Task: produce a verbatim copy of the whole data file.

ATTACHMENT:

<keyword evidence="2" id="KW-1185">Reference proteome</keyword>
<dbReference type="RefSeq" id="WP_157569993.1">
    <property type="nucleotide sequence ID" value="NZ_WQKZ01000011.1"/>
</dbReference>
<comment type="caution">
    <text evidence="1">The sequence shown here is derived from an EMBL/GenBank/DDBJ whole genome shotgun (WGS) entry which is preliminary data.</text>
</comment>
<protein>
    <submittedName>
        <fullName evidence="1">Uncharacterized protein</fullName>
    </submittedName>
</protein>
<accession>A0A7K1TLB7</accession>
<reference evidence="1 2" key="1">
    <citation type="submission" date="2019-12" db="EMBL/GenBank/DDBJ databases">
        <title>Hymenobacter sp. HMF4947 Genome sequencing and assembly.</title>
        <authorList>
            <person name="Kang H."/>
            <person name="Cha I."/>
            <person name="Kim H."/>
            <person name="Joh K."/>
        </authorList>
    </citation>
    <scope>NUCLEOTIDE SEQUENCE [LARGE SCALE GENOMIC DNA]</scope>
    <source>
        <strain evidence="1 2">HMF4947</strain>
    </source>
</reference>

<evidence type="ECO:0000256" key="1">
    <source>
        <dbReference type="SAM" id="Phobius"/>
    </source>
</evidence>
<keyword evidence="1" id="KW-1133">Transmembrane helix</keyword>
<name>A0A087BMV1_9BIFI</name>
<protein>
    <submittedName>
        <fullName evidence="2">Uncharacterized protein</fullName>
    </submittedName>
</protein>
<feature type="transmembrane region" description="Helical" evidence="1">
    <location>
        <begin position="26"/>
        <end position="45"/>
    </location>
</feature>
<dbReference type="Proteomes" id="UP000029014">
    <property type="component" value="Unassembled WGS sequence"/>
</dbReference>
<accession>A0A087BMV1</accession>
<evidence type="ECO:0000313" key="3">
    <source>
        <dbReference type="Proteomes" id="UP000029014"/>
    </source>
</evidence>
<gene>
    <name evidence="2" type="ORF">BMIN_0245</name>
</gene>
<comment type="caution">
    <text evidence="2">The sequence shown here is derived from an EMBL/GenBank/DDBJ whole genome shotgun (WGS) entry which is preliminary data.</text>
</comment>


<keyword evidence="2" id="KW-1185">Reference proteome</keyword>
<dbReference type="RefSeq" id="WP_157569993.1">
    <property type="nucleotide sequence ID" value="NZ_WQKZ01000011.1"/>
</dbReference>
<comment type="caution">
    <text evidence="1">The sequence shown here is derived from an EMBL/GenBank/DDBJ whole genome shotgun (WGS) entry which is preliminary data.</text>
</comment>
<protein>
    <submittedName>
        <fullName evidence="1">Uncharacterized protein</fullName>
    </submittedName>
</protein>
<accession>A0A7K1TLB7</accession>
<reference evidence="1 2" key="1">
    <citation type="submission" date="2019-12" db="EMBL/GenBank/DDBJ databases">
        <title>Hymenobacter sp. HMF4947 Genome sequencing and assembly.</title>
        <authorList>
            <person name="Kang H."/>
            <person name="Cha I."/>
            <person name="Kim H."/>
            <person name="Joh K."/>
        </authorList>
    </citation>
    <scope>NUCLEOTIDE SEQUENCE [LARGE SCALE GENOMIC DNA]</scope>
    <source>
        <strain evidence="1 2">HMF4947</strain>
    </source>
</reference>

<evidence type="ECO:0000256" key="1">
    <source>
        <dbReference type="SAM" id="Phobius"/>
    </source>
</evidence>
<keyword evidence="1" id="KW-1133">Transmembrane helix</keyword>
<name>A0A087BMV1_9BIFI</name>
<protein>
    <submittedName>
        <fullName evidence="2">Uncharacterized protein</fullName>
    </submittedName>
</protein>
<feature type="transmembrane region" description="Helical" evidence="1">
    <location>
        <begin position="26"/>
        <end position="45"/>
    </location>
</feature>
<dbReference type="Proteomes" id="UP000029014">
    <property type="component" value="Unassembled WGS sequence"/>
</dbReference>
<accession>A0A087BMV1</accession>
<evidence type="ECO:0000313" key="3">
    <source>
        <dbReference type="Proteomes" id="UP000029014"/>
    </source>
</evidence>
<gene>
    <name evidence="2" type="ORF">BMIN_0245</name>
</gene>
<comment type="caution">
    <text evidence="2">The sequence shown here is derived from an EMBL/GenBank/DDBJ whole genome shotgun (WGS) entry which is preliminary data.</text>
</comment>